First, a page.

So here we are, it’s Mothers Day. I’m not sure it even existed when I was a kid, but these days, it’s the full commercial hooray hoopla: Show your mum how much you love her with these gold-plated diamond earrings. You’ve GOT to be kidding!
But it does make me think about my own mother. Not that I don’t think about her often, but the more blogs I read, the more grateful I am. Other mothers seem to have been decidedly unkind. I doubt my mother knew how.
She was born in 1905, the youngest of four in a household that was reasonably affluent at the time (though not later). Victorian standards were held dear, children were seen and not heard, and although by the time I lived with my grandmother for a year she had reputedly mellowed, she scared the hell out of me, so goodness knows how what affect she had on my mother 45 years earlier. Perhaps she was saved by the fact that maternal contact was limited.Surprisingly, though, she was allowed to go to Sydney University, where she met my father. Luckily for him, he was a friend of one of my mother’s cousins, which was probably the only thing that saved his bacon. He was definitely from the wrong side of the tracks, in my grandmother’s opinion, although my grandfather was apparently far more open-minded. And besides, they could hardly quibble when by the time he approached my grandfather for her hand in marriage (doing the right thing, you understand) he had just returned from two years at Oxford, where he got his D.Phil.
What wasn’t surprising was that my mother was not overly confident. Love and cuddles were not thrown around in Victorian upbringings, her brother was the golden child (not that it ever affected him, and my mother adored him), her eldest sister could look down her nose for Australia, and she had never been allowed to use her degree to teach, which she badly wanted to do. But the one thing she knew for certain was that her own children would have all the love and support that she had missed. And we did.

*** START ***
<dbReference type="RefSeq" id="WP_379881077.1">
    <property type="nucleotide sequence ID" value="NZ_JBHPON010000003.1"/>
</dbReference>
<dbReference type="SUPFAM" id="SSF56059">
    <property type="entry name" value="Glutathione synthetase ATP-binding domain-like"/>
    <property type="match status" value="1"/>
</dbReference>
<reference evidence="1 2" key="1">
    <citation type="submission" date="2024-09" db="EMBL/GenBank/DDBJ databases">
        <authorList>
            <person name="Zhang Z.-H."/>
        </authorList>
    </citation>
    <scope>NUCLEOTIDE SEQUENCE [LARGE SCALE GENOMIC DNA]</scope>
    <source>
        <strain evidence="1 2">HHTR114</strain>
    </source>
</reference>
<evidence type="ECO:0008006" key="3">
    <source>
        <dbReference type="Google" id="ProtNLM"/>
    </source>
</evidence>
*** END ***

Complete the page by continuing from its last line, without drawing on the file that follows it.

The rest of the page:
As I said earlier, I don’t think my mother knew how to be unkind. She was gentle, and loving. And we weren’t the only ones who adored her. Friends we brought home from school or university still remember her warmth and total acceptance as a highlight of that time. But she wasn’t a pushover. There was a Look that said No, you’ve pushed the boundaries too far, and you stepped back, because you respected her, and you respected her standards.
And then there was the other Look. In a family where the other four members could talk the legs off iron pots, my mother was the quiet one. But when she looked at you with that twinkle in her eye, you knew she’d followed every word, and that she knew you were talking total rubbish. Even hardened academics in full flight tended to stumble before that one, no doubt feeling sheepish that she’d seen through them so easily. But no one held it against her. They were more likely to become her devoted slaves. Perhaps they saw in her the mother they’d have liked to have.
My children sometimes accuse me of seeing my parents through rose-coloured glasses and thinking they were perfect. I don’t, and they weren’t. They made mistakes. But not one of the mistakes they made arose from unkindness, neglect, thoughtlessness or selfishness. And in my opinion, that’s as close to perfect as parents get.